U Penn licensed a Kariko and Weissman patent involving the incorporation of Pseudouridine into the mRNA (with no claims issued concerning use for vaccines) to a holding company, which then licensed to both Moderna and BioNTech. A third firm seeking to develop mRNA vaccines (Curevac) - funded in part by Elon Musk- did not license the U Penn patent and developed a SARS-CoV-2 mRNA vaccine that used a lower dose of mRNA/lipid and did not have the Pseudouridine (pseudo-mRNA) issues. Unlike Moderna and BioNTech, Curevac was more methodical, traditional (and ethical) in its product development, but its initial antibody titers and seroconversion (at a reduced dose) were lower than those reported by Moderna and BioNTech, and so it was relegated to the ash-heap of history.
A wall of marketing hype was built around Katie Kariko and Drew Weissman as the original inventors of use of mRNA for vaccination purposes, with initial articles by Boston-based “STAT News”, followed by CNN and the NY Times. A huge corporate media buzz was developed promoting that Kariko and Weissman should be awarded a Nobel Prize (Medicine or Chemistry) for their “pioneering” work. And Moderna, with close involvement of MIT liposome technology and drug discovery superstar Professor Dr. Robert Langer, asserted that it had the dominant patent position for using mRNA as a drug or for vaccine purposes.
Jill and I objected to my being written out of history (including on Wikipedia); Jill wrote up an account of the actual history of the inventions, complete with citations to and copies of the original invention disclosures, patents, data etc. including the original patent filed by the Salk Institute and then inexplicably dropped without notifying me. The summary was sent to many - Salk Institute, UCSD, a close colleague and former collaborator at the Karolinska (now a full professor who sat on the Nobel Prize selection committee), Dr. Robert Langer (who initially claimed ignorance of my role but then conceded the facts), and many others. Letters were sent to STAT News (who refused to retract or alter their publications promoting the Kariko and Weissman stolen valor claims), CNN (who did seem to edit, back off of and retract some of what they had been pushing), and the NY Times (which definitely edited their prior video and written essays to remove claims about Kariko and Weissman being the original source of these ideas). Kariko and Weissman received millions from the Lasker Award (often considered the American Nobel) and similar awards from the governments of Israel and Spain. But to the astonishment and disappointment of Nature magazine and US Corporate media, no Nobel prize in medicine or chemistry was forthcoming [however as we saw that soon changed].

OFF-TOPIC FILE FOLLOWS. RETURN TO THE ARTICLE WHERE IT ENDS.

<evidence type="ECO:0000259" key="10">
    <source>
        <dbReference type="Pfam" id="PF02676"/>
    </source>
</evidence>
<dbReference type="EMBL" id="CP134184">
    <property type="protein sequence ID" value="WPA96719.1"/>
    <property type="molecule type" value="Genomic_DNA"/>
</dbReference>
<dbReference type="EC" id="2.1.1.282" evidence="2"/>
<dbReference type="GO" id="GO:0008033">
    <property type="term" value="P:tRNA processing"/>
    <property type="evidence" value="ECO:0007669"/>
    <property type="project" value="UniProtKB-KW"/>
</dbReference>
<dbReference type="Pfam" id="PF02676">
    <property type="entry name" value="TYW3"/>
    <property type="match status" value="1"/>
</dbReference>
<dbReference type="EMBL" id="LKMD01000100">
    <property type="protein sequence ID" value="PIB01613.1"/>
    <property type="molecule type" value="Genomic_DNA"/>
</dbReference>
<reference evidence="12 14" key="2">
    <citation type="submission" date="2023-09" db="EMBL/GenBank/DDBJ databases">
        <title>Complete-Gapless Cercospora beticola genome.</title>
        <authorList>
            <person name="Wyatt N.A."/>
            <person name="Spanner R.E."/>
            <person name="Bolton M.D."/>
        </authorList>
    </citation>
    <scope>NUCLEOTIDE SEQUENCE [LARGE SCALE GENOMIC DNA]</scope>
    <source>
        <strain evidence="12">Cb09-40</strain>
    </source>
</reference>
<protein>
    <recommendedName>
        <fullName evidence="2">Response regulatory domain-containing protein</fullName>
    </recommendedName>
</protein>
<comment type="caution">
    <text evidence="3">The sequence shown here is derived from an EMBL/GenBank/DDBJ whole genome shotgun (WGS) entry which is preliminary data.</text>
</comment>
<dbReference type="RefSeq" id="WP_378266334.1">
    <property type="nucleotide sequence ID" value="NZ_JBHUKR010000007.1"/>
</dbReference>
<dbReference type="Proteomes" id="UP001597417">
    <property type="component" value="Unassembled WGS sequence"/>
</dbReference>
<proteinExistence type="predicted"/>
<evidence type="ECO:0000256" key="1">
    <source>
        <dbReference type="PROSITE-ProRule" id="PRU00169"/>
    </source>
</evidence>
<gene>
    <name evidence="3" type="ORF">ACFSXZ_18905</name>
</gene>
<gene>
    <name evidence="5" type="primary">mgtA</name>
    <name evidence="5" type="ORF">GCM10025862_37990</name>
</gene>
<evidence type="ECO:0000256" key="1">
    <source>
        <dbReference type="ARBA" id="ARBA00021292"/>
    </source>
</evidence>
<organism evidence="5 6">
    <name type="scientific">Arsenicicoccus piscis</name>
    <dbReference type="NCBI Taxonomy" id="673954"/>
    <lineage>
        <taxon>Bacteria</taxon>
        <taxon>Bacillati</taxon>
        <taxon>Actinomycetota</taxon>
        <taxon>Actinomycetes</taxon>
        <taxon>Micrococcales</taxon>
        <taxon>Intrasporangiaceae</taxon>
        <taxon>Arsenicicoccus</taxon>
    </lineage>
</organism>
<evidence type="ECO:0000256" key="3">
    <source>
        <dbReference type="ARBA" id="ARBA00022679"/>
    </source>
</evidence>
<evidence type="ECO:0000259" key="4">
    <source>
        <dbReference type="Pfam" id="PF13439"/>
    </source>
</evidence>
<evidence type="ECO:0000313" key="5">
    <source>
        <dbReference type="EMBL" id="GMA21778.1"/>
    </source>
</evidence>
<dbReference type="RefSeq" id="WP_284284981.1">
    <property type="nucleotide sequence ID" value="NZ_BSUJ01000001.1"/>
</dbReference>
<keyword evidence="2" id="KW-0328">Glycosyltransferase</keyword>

At this point, it became clear that my role as the inventor of this technology - was what gave my concerns about the safety of the mRNA COVID-19 shots gravitas. This then became the reason for main stream media to deny my role as inventor.
Postscript: Robert Malone just published a statement (and fact check) on the Nobel Prize, and amongst other things noted that Pfizer is a direct donor to the institute which awarded the prize. In his follow-up post, he noted that the specific discovery Kariko and Weissman’s won the prize for was a reckless technology that was not actually needed for the mRNA vaccine technology to work, which again demonstrates how poor the committee’s decision to award the prize was.
As this article shows, the mistakes the Nobel Prize made with awarding this prize are enormous; at the very least they should have waited a few more years before making a deliberation on if any of the inventors deserved the prize—suggesting the committee’s decision was to a large extent influenced by the need to market and sell more of the vaccines.
I believe this decision is reflective of the fact our society is currently in the period of what is often termed “institutional breakdown,” where many institutions we relied upon for decades are gradually becoming corrupted and no longer serving the people. This is a cycle that happens in every society, and will continue to worsen until the society collectively comes together to oppose it.
One of the main reasons I write this Substack is in the hope I can be part of the process to help reverse that decline—and I sincerely thank each of you who supports this publication for providing me with the means to make a difference.
The Forgotten Side of Medicine is a reader-supported publication. To receive new posts and support my work, please consider becoming a free or paid subscriber.